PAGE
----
The provision being discussed would erase the ACA’s minimum essential benefits requirement for fully insured plans in the individual and group markets. That requires all plans to cover benefits in 10 categories, with benefits determined by the states but comparable to the most common small-group plans.

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AMA urges Congress to vote no on amended ACA repeal bill
Modern Healthcare

The American Medical Association called on Congress to vote down the American Health Care Act despite Republican’s last-minute amendments to the bill, claiming millions will lose coverage if it becomes law. The trade group said in a letter to Congress Wednesday that it is still concerned about the law’s plan to roll back Medicaid expansion. AMA said the bill’s proposed tax credits are less generous than the Affordable Care Act’s cost-sharing subsides for low-income individuals.

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Health care reform calls for simplicity, catastrophic coverage
Orange County Register

At last in control of both houses of Congress and the presidency, Republicans wisely put a priority on additional health care reform.

Though hailed at the time as a triumph for liberals, Obamacare ultimately divided Democrats, some of whom had warned from the outset it would prove too cumbersome and unreliable for many Americans to navigate or support. But the GOP approach to fulfilling its promise of “repealing and replacing” Obamacare has gotten off to a shaky start.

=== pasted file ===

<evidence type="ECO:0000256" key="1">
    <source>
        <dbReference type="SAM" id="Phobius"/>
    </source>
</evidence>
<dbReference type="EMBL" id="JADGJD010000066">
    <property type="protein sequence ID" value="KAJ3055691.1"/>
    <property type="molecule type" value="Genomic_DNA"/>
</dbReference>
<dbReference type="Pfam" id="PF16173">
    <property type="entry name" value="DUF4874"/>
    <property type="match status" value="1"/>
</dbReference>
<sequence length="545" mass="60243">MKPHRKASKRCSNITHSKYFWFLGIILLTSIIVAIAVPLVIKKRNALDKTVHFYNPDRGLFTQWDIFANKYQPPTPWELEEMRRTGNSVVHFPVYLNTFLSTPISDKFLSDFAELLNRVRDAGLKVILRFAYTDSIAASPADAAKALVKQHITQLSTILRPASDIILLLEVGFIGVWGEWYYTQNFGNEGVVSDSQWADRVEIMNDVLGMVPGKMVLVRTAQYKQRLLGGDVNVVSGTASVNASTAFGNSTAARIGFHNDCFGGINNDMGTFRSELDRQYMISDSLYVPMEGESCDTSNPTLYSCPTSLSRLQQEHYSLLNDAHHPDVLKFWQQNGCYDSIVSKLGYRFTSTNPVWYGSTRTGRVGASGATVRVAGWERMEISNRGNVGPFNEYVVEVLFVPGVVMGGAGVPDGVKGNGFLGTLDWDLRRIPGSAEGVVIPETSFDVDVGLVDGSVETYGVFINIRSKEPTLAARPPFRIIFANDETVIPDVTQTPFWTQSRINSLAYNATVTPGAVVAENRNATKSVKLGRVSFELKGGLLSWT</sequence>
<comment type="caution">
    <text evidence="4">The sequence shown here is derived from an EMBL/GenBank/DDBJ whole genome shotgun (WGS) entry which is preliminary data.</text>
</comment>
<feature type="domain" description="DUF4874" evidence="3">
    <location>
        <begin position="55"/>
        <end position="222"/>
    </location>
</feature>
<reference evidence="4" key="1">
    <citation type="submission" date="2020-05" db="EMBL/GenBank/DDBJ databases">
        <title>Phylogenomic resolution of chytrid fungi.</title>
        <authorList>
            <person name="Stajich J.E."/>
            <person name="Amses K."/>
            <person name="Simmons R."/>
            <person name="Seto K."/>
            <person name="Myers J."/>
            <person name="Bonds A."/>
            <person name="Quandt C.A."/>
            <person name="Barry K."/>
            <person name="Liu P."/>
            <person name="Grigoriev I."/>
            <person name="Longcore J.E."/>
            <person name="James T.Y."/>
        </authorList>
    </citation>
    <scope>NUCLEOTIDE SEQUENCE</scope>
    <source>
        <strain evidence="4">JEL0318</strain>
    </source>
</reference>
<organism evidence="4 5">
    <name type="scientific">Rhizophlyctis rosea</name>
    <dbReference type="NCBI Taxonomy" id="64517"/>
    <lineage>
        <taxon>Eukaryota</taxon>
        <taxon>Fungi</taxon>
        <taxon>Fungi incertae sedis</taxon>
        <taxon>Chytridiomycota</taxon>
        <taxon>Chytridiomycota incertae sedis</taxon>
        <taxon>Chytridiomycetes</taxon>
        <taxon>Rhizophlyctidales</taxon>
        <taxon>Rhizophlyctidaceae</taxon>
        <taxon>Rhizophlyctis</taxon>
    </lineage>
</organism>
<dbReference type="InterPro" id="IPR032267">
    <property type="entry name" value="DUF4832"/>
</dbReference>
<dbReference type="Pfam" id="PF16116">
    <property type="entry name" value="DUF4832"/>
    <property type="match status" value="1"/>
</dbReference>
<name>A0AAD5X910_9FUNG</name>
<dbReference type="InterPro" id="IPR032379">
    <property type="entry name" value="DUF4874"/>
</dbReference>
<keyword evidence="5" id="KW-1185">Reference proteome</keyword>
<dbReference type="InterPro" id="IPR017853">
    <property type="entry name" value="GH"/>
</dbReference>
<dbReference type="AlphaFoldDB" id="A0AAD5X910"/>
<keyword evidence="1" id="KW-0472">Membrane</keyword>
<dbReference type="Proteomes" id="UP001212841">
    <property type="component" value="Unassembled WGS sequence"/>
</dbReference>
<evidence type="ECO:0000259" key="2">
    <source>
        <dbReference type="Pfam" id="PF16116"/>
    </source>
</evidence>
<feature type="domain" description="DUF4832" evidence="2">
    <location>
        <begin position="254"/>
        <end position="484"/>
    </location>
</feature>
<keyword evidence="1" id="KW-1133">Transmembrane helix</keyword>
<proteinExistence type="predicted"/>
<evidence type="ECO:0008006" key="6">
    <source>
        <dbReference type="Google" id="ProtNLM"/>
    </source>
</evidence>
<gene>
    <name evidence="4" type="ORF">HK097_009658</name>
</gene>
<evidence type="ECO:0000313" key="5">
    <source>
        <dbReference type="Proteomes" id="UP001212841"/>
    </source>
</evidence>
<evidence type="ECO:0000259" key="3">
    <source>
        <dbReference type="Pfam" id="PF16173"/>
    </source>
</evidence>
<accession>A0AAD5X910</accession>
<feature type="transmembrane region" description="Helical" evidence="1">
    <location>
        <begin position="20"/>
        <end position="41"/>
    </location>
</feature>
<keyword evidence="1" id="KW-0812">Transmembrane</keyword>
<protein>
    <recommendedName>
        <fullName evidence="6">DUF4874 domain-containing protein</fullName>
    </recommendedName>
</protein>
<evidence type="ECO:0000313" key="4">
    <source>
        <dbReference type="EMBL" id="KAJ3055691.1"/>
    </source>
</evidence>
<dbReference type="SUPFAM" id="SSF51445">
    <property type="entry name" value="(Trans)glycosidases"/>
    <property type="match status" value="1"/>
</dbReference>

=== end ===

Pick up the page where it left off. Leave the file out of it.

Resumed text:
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Guest Commentary: Benefits first, then cost considerations—getting ACA reform right
Modern Healthcare

Discussions about repealing and replacing the Affordable Care Act point to its shortcomings and how a new program will be better. However, the current process is repeating a fundamental error in crafting the ACA—it was implemented backwards.

The ACA, signed into law by President Barack Obama on March 23, 2010, contained many provisions for changing the limits on health insurance—for example, lifetime limits on expenditures for care and exclusion for pre-existing conditions were eliminated.

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Bills California says GOP health bill would cost state billions
Associated Press

The Republican health overhaul bill in Congress would cut federal payments for low-income health coverage in California by an estimated $6 billion in 2020 and more than $24 billion in a decade, Gov. Jerry Brown’s administration said Wednesday.

In their first detailed analysis of the bill’s impacts on Medi-Cal, state officials said lawmakers would eventually have to decide whether to spend additional money on the program that provides health coverage for the poor. They may have to cut costs by covering fewer people, reducing their benefits or paying less to doctors and hospitals.